- The Washington Times - Friday, February 27, 2009

It may not duplicate the chaos of 2004 or 2006, when the Washington Redskins traveled the country to spend millions on free agents or veterans acquired in trades.

But when free agency started Friday at 12:01 a.m., all accounts had the Redskins gearing up to make a bigger splash than last year.

“Based on what they did last year, it looked like they wanted to be fiscally conservative and look for bargains,” a league source said Thursday. “But it might be a one-year aberration. They look like they’re ready to open the checkbook again.”

That could be good news for Tennessee defensive tackle Albert Haynesworth, who was expected to be contacted by the Redskins minutes after midnight. It could be bad news for free agent cornerback DeAngelo Hall and players under contract whose salary cap numbers make them vulnerable.

The Redskins’ only activity Thursday was tendering restricted free agents Anthony Montgomery and Kedric Golston to the lowest salary ($1.01 million).

As teams worked to create more space under the new $127.05 million salary cap, one of the players who hit the market was Buffalo left guard Derrick Dockery. He began his career with the Redskins before signing a seven-year, $49 million contract in March 2007.

The 28-year-old Dockery would be a natural fit if the Redskins believe Pete Kendall, who will turn 36 this summer, can’t hold up for another year.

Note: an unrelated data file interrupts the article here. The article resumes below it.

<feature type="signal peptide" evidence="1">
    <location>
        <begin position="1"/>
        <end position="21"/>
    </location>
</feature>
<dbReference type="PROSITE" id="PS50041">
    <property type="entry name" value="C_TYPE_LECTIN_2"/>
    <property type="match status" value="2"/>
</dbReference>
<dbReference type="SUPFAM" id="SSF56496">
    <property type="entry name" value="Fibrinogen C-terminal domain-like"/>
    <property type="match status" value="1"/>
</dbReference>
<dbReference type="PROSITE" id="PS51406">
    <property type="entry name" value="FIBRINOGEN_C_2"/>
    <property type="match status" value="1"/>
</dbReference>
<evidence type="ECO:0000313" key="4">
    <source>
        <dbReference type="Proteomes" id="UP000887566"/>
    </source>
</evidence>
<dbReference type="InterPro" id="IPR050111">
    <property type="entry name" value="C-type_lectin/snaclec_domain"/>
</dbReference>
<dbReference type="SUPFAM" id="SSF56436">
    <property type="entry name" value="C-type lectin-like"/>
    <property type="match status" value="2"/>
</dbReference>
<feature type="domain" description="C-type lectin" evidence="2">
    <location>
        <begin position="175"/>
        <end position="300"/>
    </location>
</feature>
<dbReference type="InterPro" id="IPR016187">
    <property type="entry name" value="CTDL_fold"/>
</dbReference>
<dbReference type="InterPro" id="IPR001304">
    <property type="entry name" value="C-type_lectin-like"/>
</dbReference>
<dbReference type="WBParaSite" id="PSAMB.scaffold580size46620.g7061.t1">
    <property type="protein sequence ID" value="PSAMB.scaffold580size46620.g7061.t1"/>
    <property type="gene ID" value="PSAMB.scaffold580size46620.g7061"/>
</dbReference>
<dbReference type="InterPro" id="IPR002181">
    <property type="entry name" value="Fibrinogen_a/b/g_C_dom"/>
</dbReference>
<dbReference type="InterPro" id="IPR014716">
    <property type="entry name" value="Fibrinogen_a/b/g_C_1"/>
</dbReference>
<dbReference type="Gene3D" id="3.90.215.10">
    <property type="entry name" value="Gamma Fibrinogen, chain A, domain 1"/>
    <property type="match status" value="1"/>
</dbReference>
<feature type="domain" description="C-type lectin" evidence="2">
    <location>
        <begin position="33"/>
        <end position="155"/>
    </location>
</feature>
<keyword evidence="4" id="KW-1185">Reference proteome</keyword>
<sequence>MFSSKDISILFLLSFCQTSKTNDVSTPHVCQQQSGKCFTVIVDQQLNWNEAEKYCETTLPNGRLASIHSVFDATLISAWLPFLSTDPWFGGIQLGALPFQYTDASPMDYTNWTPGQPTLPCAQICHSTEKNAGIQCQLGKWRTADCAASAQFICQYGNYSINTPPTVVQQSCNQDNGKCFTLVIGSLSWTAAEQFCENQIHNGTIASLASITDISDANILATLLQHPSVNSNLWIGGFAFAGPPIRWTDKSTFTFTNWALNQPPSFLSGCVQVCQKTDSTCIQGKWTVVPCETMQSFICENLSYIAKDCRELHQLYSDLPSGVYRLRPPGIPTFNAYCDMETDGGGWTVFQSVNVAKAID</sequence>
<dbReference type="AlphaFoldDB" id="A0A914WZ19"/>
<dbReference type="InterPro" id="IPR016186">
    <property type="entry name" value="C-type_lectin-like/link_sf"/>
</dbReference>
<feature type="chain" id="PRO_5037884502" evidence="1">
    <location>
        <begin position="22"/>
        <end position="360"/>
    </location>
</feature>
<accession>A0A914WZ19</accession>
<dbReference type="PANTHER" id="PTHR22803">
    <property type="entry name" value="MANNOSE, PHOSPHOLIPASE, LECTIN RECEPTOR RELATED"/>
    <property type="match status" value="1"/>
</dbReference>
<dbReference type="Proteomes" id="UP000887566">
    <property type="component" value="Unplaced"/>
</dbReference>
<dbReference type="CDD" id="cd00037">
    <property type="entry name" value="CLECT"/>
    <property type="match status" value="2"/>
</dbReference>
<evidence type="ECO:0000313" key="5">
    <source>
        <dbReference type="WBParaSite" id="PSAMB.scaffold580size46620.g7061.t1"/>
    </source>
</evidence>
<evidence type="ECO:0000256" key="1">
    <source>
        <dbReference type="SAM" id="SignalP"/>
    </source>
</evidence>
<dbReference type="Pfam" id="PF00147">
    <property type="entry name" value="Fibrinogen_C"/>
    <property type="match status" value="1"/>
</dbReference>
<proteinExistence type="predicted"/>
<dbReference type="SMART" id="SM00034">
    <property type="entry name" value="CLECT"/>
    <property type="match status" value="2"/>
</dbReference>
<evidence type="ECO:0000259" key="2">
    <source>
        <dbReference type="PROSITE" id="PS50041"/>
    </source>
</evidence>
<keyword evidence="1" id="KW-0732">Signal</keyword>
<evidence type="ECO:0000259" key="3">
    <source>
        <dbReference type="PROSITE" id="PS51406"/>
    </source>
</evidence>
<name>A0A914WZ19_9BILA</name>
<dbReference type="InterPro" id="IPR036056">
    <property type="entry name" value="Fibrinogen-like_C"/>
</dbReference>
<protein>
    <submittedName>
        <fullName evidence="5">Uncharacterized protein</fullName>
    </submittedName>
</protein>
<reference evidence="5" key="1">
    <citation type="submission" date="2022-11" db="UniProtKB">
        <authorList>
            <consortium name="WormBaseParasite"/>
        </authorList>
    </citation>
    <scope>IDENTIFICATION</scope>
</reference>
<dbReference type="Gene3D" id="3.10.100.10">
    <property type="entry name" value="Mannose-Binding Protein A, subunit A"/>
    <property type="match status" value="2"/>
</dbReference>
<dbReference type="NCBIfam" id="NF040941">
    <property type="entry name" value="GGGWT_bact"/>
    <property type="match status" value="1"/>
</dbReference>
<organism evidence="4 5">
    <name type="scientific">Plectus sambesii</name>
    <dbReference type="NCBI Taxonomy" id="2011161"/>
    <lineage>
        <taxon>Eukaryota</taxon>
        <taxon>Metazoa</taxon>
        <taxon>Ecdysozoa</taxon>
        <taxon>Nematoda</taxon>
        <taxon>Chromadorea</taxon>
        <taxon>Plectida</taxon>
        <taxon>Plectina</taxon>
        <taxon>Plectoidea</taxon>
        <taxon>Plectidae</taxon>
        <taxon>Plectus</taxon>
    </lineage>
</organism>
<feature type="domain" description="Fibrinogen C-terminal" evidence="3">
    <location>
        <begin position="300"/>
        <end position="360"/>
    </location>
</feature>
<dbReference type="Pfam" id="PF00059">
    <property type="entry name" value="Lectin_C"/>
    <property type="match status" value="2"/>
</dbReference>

Fitting Dockery under the cap might be difficult if Washington is serious about Haynesworth or even Hall. According to a source with knowledge of the Redskins’ salary cap, the team is $8 million under counting the Montgomery and Golston tenders.

The Redskins didn’t tender restricted free agents Reed Doughty, Justin Geisinger and Rian Wallace by Thursday’s 4 p.m. deadline, and they are free to negotiate with other teams.

Golston appeared in 13 games last year and posted 28 tackles, two sacks and nine quarterback hurries.

Montgomery played in 14 games and recorded 23 tackles, two sacks and five quarterback hurries.

If a team extends an offer sheet to either player, the Redskins have seven days to match or will be compensated with a fifth-round pick for Montgomery and a sixth-round pick for Golston.

Despite having Cornelius Griffin and Lorenzo Alexander under contract and being in control of Montgomery and Golston’s rights, the team is expected to join Atlanta, Tampa Bay and Detroit in pursuit of Haynesworth, the Titans’ 320-pound bulldozer. Haynesworth wants to become the NFL’s highest-paid defensive player regardless of whether it’s with a team that went 0-16 last year like Detroit or a playoff team like Atlanta.

Now that they’re free agents, it’s difficult to determine how Hall and Kendall fall in the Redskins’ plans. Neither player is expected to generate instant attention, but Hall does have value.

Offensive lineman Jason Fabini, safety Mike Green, linebackers Khary Campbell and Alfred Fincher and defensive linemen Demetric Evans and Ryan Boschetti became unrestricted free agents at 12:01 a.m.

The Redskins need to address strongside linebacker, left guard and punter.

Indianapolis punter Hunter Smith is on the market after 10 years with the Colts. Even though he made the decision to opt out of his contract, Smith’s representatives couldn’t be contacted by a team until Friday morning.

“It’s a logical destination,” agent Tom Mills said of the Redskins. “We’ve been thinking about them ourselves. … We knew teams would be interested in a veteran punter, and for him it was time for a change.”

Smith averaged 38.8 net yards a punt last year, much better than the Redskins’ 33.4-yard net average, which ranked last in the NFL.

“We started out bad, and we ended up bad,” coach Jim Zorn said at last week’s NFL scouting combine.

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